One reason for the exclusivity was that, during the time of persecution, it was necessary to ensure there were no Roman spies among them, so there was a rigorous process to get in to the church.  When persecution stopped, however, one wonders why this carried on.

Most people, in justifying an exclusive right to communion, quote Paul, in 1 Corinthians 11:

So anyone who eats this bread or drinks this cup of the Lord unworthily is guilty of sinning against the body and blood of the Lord. (v.27)

I think we should look at this passage in context.  First, Paul is describing a meal not a religious ceremony.  Secondly, he has spent the preceding verses challenging them about their attitudes to each other.  In his criticisms of the “Lord’s Supper”, specifically, he is dealing with the issue that the wealthy believers (not having to work) are arriving earlier and eating all the food. When the poorer Christians (many of whom were slaves) have arrived after work, there is little or none left.  Paul is challenging this disdain for each other as fellow members of the body of Christ.

For if you eat the bread or drink the cup without honoring the body of Christ, you are eating and drinking God’s judgment upon yourself. (v.29)

His warning is to Christians, because we are the body of Christ that is not being honoured, and he is challenging the lack of love and respect towards each other.

So what?

It is essential that we do celebrate communion because it is about remembering our story and what Jesus has done for us. In the remembering we will have a chance to reflect on our life in the light of the story.  Paul says that “every time you eat this bread and drink this cup, you are announcing the Lord’s death until he comes again”.  He is actually suggesting that the gospel is being preached through the very act of sharing communion.  So, the more often the better.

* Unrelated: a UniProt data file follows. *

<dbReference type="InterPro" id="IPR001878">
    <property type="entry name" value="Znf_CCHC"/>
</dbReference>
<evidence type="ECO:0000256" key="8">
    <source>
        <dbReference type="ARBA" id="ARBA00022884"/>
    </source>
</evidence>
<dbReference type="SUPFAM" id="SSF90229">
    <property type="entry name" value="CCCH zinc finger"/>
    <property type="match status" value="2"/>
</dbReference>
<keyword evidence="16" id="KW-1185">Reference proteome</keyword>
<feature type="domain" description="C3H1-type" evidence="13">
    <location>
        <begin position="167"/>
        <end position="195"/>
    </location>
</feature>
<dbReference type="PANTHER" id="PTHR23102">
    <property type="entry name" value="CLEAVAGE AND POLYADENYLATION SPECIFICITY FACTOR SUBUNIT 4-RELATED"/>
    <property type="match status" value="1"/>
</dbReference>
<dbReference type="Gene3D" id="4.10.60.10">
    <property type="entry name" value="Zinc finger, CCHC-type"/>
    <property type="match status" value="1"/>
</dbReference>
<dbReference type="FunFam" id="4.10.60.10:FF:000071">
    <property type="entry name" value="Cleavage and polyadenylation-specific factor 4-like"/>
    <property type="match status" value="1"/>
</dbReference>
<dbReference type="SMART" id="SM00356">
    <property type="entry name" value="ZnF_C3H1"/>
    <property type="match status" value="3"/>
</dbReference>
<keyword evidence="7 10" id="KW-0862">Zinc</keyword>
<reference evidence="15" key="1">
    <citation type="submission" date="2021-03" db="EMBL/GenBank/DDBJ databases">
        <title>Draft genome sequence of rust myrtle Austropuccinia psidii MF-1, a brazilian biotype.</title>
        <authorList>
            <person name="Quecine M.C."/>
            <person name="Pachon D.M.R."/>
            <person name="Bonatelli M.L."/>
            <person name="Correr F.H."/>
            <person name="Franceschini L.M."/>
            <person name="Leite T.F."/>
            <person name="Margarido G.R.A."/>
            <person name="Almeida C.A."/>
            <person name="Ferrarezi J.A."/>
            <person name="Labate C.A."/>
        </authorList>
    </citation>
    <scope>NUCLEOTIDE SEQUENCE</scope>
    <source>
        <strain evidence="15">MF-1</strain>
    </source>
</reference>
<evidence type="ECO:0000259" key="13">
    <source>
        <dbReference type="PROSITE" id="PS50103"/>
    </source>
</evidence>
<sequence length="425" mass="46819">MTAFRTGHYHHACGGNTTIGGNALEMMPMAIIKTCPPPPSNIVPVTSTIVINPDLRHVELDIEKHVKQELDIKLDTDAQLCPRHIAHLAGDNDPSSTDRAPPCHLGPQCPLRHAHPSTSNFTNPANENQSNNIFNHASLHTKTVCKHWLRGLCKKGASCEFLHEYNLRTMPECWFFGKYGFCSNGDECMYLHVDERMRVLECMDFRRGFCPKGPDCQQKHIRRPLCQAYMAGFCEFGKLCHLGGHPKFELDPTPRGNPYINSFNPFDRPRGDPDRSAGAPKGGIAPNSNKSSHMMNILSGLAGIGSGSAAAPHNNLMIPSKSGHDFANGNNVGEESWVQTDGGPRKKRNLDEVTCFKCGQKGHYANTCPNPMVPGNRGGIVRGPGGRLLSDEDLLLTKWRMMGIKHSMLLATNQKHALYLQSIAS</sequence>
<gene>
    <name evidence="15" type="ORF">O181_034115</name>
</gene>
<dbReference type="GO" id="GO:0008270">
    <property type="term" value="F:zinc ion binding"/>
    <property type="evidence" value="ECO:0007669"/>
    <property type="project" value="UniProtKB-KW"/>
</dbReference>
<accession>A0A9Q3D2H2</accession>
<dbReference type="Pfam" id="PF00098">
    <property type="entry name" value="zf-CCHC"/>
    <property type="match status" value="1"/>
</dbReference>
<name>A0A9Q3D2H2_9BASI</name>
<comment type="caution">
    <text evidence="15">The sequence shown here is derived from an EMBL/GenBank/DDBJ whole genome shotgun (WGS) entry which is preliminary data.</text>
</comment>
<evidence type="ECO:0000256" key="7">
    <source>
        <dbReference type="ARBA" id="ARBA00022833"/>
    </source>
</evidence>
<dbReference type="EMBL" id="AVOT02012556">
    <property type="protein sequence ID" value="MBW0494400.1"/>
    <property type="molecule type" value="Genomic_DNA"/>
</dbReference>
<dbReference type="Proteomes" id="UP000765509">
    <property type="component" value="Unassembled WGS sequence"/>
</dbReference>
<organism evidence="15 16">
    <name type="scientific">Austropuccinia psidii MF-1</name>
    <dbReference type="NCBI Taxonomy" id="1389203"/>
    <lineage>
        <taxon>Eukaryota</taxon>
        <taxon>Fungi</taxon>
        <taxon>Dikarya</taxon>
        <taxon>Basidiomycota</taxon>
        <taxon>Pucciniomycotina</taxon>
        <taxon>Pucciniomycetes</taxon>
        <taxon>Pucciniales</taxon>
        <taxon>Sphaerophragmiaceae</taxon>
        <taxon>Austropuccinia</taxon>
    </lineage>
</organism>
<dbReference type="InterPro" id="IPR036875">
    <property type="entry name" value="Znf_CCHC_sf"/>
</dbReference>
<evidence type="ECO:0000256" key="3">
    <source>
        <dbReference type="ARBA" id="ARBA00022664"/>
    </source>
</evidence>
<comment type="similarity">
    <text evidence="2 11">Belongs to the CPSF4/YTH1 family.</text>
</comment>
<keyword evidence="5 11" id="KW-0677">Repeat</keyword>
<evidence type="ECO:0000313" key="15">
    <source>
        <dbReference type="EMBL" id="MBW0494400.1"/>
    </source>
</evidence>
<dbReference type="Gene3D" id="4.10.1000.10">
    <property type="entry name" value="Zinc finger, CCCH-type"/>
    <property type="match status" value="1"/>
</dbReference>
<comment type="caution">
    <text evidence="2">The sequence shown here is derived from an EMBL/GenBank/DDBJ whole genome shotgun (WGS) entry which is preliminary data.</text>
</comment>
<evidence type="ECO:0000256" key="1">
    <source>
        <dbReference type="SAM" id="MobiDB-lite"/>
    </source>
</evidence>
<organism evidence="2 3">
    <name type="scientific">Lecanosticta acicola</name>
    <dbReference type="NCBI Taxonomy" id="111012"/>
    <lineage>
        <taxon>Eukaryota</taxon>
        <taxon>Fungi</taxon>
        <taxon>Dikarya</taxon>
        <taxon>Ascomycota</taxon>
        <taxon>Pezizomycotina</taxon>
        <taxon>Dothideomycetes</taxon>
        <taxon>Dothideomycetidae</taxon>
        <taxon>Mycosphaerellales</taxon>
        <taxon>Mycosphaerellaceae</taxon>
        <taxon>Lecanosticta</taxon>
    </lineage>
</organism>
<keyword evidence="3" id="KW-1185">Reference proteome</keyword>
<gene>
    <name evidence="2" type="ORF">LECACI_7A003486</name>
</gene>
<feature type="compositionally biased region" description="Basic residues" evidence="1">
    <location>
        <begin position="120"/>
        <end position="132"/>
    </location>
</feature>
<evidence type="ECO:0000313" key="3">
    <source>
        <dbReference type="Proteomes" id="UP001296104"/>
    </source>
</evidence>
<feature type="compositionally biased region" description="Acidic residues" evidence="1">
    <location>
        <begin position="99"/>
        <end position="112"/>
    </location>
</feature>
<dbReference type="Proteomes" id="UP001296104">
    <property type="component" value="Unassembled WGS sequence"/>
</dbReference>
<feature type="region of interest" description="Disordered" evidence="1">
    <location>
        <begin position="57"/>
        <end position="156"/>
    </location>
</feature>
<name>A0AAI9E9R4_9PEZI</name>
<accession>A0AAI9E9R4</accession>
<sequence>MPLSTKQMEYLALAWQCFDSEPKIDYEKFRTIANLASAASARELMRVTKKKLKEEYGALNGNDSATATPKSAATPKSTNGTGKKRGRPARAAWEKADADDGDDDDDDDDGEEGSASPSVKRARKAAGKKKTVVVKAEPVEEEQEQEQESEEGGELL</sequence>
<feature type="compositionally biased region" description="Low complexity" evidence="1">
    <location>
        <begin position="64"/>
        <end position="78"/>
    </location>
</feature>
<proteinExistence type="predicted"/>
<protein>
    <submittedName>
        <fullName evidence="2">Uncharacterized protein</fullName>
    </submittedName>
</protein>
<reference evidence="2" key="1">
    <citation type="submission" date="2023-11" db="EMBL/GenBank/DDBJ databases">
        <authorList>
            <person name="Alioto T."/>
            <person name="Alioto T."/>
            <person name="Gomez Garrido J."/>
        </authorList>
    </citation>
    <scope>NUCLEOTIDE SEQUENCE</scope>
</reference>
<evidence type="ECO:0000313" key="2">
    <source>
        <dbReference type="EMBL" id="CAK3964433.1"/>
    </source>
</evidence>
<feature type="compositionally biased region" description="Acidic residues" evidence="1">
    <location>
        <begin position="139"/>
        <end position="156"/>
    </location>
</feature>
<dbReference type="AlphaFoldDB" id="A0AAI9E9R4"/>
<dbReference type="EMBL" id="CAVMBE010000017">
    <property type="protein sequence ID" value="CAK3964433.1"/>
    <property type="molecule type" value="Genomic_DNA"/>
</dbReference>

While it is impractical to attempt to celebrate communion as the original Passover meal was celebrated at a Sunday service, I do think we can ignore what it was originally, how Jesus shared it and what he actually commanded us to do. We must, therefore, take a lot from the principles of the Passover meal:

  • It was a celebration.

    Not a sombre, religious affair where everyone feels awkward.

  • It was open to all.

    Whoever you are, adult or child, you are invited to join us.

  • It was a social event.

    No one should be celebrating it alone!

  • It was celebrated in families and among friends, not led by a priest.

    Let us all share together and serve one another as the body of Christ as we do so, recognising that we are all priests and the temple of the Holy Spirit.


We are celebrating the astonishing story of God working throughout history to bring healing, restoration and life.  We are celebrating the fact that Jesus, through dying on the cross, accomplished the work of freeing us from sin and death forever.

In the light of that we are holding up a mirror and asking ourselves how we are we doing.

That is communion.